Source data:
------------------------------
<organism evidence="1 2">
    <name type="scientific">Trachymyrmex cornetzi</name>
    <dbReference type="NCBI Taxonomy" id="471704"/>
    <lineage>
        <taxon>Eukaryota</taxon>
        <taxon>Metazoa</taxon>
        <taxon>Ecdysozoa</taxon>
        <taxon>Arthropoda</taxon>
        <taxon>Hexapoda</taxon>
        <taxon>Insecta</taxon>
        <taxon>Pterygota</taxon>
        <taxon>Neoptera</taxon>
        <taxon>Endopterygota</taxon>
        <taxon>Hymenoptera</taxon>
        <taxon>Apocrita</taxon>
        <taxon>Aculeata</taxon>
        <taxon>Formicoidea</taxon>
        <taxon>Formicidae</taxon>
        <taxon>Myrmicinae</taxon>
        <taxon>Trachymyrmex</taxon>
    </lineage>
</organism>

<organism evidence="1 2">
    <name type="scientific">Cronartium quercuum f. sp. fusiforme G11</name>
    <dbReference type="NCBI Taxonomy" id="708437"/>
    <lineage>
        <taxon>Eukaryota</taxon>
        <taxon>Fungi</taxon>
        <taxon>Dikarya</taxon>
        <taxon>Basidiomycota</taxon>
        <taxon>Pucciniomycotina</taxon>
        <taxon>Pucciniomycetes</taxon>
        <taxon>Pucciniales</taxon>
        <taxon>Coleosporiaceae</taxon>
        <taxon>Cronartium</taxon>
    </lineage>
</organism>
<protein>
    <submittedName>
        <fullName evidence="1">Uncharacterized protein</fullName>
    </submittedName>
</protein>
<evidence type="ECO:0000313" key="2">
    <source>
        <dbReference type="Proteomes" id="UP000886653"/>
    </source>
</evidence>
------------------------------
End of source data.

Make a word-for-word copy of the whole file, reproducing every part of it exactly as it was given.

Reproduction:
<organism evidence="1 2">
    <name type="scientific">Trachymyrmex cornetzi</name>
    <dbReference type="NCBI Taxonomy" id="471704"/>
    <lineage>
        <taxon>Eukaryota</taxon>
        <taxon>Metazoa</taxon>
        <taxon>Ecdysozoa</taxon>
        <taxon>Arthropoda</taxon>
        <taxon>Hexapoda</taxon>
        <taxon>Insecta</taxon>
        <taxon>Pterygota</taxon>
        <taxon>Neoptera</taxon>
        <taxon>Endopterygota</taxon>
        <taxon>Hymenoptera</taxon>
        <taxon>Apocrita</taxon>
        <taxon>Aculeata</taxon>
        <taxon>Formicoidea</taxon>
        <taxon>Formicidae</taxon>
        <taxon>Myrmicinae</taxon>
        <taxon>Trachymyrmex</taxon>
    </lineage>
</organism>

<organism evidence="1 2">
    <name type="scientific">Cronartium quercuum f. sp. fusiforme G11</name>
    <dbReference type="NCBI Taxonomy" id="708437"/>
    <lineage>
        <taxon>Eukaryota</taxon>
        <taxon>Fungi</taxon>
        <taxon>Dikarya</taxon>
        <taxon>Basidiomycota</taxon>
        <taxon>Pucciniomycotina</taxon>
        <taxon>Pucciniomycetes</taxon>
        <taxon>Pucciniales</taxon>
        <taxon>Coleosporiaceae</taxon>
        <taxon>Cronartium</taxon>
    </lineage>
</organism>
<protein>
    <submittedName>
        <fullName evidence="1">Uncharacterized protein</fullName>
    </submittedName>
</protein>
<evidence type="ECO:0000313" key="2">
    <source>
        <dbReference type="Proteomes" id="UP000886653"/>
    </source>
</evidence>